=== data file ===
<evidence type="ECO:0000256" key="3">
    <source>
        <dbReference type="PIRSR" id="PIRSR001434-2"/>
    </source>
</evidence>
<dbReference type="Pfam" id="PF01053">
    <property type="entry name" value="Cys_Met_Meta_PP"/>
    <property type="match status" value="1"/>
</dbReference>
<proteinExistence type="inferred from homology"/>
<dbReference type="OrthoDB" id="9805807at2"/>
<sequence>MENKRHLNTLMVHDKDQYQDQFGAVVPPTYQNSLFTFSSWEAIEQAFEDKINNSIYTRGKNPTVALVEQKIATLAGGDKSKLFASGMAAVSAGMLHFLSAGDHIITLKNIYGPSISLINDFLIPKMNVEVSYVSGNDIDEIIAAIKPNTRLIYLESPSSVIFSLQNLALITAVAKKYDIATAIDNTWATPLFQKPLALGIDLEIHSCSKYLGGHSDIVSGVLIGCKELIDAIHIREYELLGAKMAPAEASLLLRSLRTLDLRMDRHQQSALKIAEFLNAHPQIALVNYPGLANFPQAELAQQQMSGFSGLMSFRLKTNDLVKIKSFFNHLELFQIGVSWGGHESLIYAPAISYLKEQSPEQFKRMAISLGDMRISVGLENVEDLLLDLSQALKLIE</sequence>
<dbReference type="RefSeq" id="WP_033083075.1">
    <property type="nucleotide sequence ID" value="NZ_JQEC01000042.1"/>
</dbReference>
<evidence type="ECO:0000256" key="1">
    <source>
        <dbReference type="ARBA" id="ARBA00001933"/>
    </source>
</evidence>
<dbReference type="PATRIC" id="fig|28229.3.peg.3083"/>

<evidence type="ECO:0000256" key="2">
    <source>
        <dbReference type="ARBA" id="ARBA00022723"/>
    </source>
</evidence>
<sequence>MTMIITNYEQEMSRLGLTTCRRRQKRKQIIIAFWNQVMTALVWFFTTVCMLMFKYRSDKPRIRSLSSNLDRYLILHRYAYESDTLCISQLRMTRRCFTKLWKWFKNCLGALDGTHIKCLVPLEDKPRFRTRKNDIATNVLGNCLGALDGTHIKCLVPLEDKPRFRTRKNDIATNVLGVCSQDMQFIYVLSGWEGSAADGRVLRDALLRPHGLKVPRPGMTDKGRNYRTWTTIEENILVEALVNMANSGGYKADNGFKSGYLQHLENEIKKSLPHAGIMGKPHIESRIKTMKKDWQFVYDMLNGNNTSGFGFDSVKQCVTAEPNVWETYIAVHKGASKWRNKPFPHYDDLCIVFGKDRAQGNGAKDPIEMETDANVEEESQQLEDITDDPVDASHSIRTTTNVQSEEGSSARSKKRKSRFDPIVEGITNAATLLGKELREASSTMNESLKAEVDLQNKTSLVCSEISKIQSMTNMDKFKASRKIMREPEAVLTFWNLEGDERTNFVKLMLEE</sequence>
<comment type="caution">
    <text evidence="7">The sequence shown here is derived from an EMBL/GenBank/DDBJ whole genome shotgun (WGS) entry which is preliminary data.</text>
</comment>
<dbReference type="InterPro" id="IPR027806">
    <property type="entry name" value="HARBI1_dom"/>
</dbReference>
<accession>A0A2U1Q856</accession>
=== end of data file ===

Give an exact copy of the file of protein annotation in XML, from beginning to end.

<evidence type="ECO:0000256" key="3">
    <source>
        <dbReference type="PIRSR" id="PIRSR001434-2"/>
    </source>
</evidence>
<dbReference type="Pfam" id="PF01053">
    <property type="entry name" value="Cys_Met_Meta_PP"/>
    <property type="match status" value="1"/>
</dbReference>
<proteinExistence type="inferred from homology"/>
<dbReference type="OrthoDB" id="9805807at2"/>
<sequence>MENKRHLNTLMVHDKDQYQDQFGAVVPPTYQNSLFTFSSWEAIEQAFEDKINNSIYTRGKNPTVALVEQKIATLAGGDKSKLFASGMAAVSAGMLHFLSAGDHIITLKNIYGPSISLINDFLIPKMNVEVSYVSGNDIDEIIAAIKPNTRLIYLESPSSVIFSLQNLALITAVAKKYDIATAIDNTWATPLFQKPLALGIDLEIHSCSKYLGGHSDIVSGVLIGCKELIDAIHIREYELLGAKMAPAEASLLLRSLRTLDLRMDRHQQSALKIAEFLNAHPQIALVNYPGLANFPQAELAQQQMSGFSGLMSFRLKTNDLVKIKSFFNHLELFQIGVSWGGHESLIYAPAISYLKEQSPEQFKRMAISLGDMRISVGLENVEDLLLDLSQALKLIE</sequence>
<dbReference type="RefSeq" id="WP_033083075.1">
    <property type="nucleotide sequence ID" value="NZ_JQEC01000042.1"/>
</dbReference>
<evidence type="ECO:0000256" key="1">
    <source>
        <dbReference type="ARBA" id="ARBA00001933"/>
    </source>
</evidence>
<dbReference type="PATRIC" id="fig|28229.3.peg.3083"/>

<evidence type="ECO:0000256" key="2">
    <source>
        <dbReference type="ARBA" id="ARBA00022723"/>
    </source>
</evidence>
<sequence>MTMIITNYEQEMSRLGLTTCRRRQKRKQIIIAFWNQVMTALVWFFTTVCMLMFKYRSDKPRIRSLSSNLDRYLILHRYAYESDTLCISQLRMTRRCFTKLWKWFKNCLGALDGTHIKCLVPLEDKPRFRTRKNDIATNVLGNCLGALDGTHIKCLVPLEDKPRFRTRKNDIATNVLGVCSQDMQFIYVLSGWEGSAADGRVLRDALLRPHGLKVPRPGMTDKGRNYRTWTTIEENILVEALVNMANSGGYKADNGFKSGYLQHLENEIKKSLPHAGIMGKPHIESRIKTMKKDWQFVYDMLNGNNTSGFGFDSVKQCVTAEPNVWETYIAVHKGASKWRNKPFPHYDDLCIVFGKDRAQGNGAKDPIEMETDANVEEESQQLEDITDDPVDASHSIRTTTNVQSEEGSSARSKKRKSRFDPIVEGITNAATLLGKELREASSTMNESLKAEVDLQNKTSLVCSEISKIQSMTNMDKFKASRKIMREPEAVLTFWNLEGDERTNFVKLMLEE</sequence>
<comment type="caution">
    <text evidence="7">The sequence shown here is derived from an EMBL/GenBank/DDBJ whole genome shotgun (WGS) entry which is preliminary data.</text>
</comment>
<dbReference type="InterPro" id="IPR027806">
    <property type="entry name" value="HARBI1_dom"/>
</dbReference>
<accession>A0A2U1Q856</accession>